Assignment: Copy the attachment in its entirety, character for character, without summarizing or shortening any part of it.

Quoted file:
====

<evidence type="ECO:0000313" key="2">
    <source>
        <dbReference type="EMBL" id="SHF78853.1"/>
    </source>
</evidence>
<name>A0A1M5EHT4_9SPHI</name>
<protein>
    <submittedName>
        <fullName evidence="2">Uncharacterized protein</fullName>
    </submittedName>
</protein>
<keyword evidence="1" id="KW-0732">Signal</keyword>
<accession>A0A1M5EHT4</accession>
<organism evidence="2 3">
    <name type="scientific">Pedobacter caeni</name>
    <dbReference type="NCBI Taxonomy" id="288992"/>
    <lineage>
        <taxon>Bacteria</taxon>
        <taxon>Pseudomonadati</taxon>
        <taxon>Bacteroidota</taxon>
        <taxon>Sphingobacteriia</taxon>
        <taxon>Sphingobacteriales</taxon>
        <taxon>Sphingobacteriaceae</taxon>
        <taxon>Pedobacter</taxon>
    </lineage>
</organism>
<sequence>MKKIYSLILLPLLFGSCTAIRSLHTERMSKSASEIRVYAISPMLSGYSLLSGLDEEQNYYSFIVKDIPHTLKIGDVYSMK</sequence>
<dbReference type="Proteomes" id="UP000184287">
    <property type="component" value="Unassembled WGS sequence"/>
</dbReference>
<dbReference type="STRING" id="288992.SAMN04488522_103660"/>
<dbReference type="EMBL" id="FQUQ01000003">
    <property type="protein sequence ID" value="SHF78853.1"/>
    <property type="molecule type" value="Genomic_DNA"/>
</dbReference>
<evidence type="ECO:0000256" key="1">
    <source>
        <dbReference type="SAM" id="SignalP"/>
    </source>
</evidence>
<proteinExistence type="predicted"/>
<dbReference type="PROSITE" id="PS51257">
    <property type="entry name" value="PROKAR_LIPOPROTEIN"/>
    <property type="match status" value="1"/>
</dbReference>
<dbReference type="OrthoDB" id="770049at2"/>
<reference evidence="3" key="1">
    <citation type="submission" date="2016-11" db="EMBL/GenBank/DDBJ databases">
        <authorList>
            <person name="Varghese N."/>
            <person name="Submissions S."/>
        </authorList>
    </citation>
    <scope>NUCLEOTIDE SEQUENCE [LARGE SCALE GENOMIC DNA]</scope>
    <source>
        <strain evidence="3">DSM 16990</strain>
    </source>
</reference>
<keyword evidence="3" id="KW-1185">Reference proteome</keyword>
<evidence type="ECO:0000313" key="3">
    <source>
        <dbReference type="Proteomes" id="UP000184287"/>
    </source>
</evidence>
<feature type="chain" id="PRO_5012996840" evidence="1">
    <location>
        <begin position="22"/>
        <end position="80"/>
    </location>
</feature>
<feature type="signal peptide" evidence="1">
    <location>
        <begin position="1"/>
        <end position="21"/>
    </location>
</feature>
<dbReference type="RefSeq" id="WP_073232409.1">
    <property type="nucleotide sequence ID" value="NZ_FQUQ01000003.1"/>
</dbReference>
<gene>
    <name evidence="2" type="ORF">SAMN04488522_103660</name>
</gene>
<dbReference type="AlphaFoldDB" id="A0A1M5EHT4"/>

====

<evidence type="ECO:0000313" key="2">
    <source>
        <dbReference type="EMBL" id="SHF78853.1"/>
    </source>
</evidence>
<name>A0A1M5EHT4_9SPHI</name>
<protein>
    <submittedName>
        <fullName evidence="2">Uncharacterized protein</fullName>
    </submittedName>
</protein>
<keyword evidence="1" id="KW-0732">Signal</keyword>
<accession>A0A1M5EHT4</accession>
<organism evidence="2 3">
    <name type="scientific">Pedobacter caeni</name>
    <dbReference type="NCBI Taxonomy" id="288992"/>
    <lineage>
        <taxon>Bacteria</taxon>
        <taxon>Pseudomonadati</taxon>
        <taxon>Bacteroidota</taxon>
        <taxon>Sphingobacteriia</taxon>
        <taxon>Sphingobacteriales</taxon>
        <taxon>Sphingobacteriaceae</taxon>
        <taxon>Pedobacter</taxon>
    </lineage>
</organism>
<sequence>MKKIYSLILLPLLFGSCTAIRSLHTERMSKSASEIRVYAISPMLSGYSLLSGLDEEQNYYSFIVKDIPHTLKIGDVYSMK</sequence>
<dbReference type="Proteomes" id="UP000184287">
    <property type="component" value="Unassembled WGS sequence"/>
</dbReference>
<dbReference type="STRING" id="288992.SAMN04488522_103660"/>
<dbReference type="EMBL" id="FQUQ01000003">
    <property type="protein sequence ID" value="SHF78853.1"/>
    <property type="molecule type" value="Genomic_DNA"/>
</dbReference>
<evidence type="ECO:0000256" key="1">
    <source>
        <dbReference type="SAM" id="SignalP"/>
    </source>
</evidence>
<proteinExistence type="predicted"/>
<dbReference type="PROSITE" id="PS51257">
    <property type="entry name" value="PROKAR_LIPOPROTEIN"/>
    <property type="match status" value="1"/>
</dbReference>
<dbReference type="OrthoDB" id="770049at2"/>
<reference evidence="3" key="1">
    <citation type="submission" date="2016-11" db="EMBL/GenBank/DDBJ databases">
        <authorList>
            <person name="Varghese N."/>
            <person name="Submissions S."/>
        </authorList>
    </citation>
    <scope>NUCLEOTIDE SEQUENCE [LARGE SCALE GENOMIC DNA]</scope>
    <source>
        <strain evidence="3">DSM 16990</strain>
    </source>
</reference>
<keyword evidence="3" id="KW-1185">Reference proteome</keyword>
<evidence type="ECO:0000313" key="3">
    <source>
        <dbReference type="Proteomes" id="UP000184287"/>
    </source>
</evidence>
<feature type="chain" id="PRO_5012996840" evidence="1">
    <location>
        <begin position="22"/>
        <end position="80"/>
    </location>
</feature>
<feature type="signal peptide" evidence="1">
    <location>
        <begin position="1"/>
        <end position="21"/>
    </location>
</feature>
<dbReference type="RefSeq" id="WP_073232409.1">
    <property type="nucleotide sequence ID" value="NZ_FQUQ01000003.1"/>
</dbReference>
<gene>
    <name evidence="2" type="ORF">SAMN04488522_103660</name>
</gene>
<dbReference type="AlphaFoldDB" id="A0A1M5EHT4"/>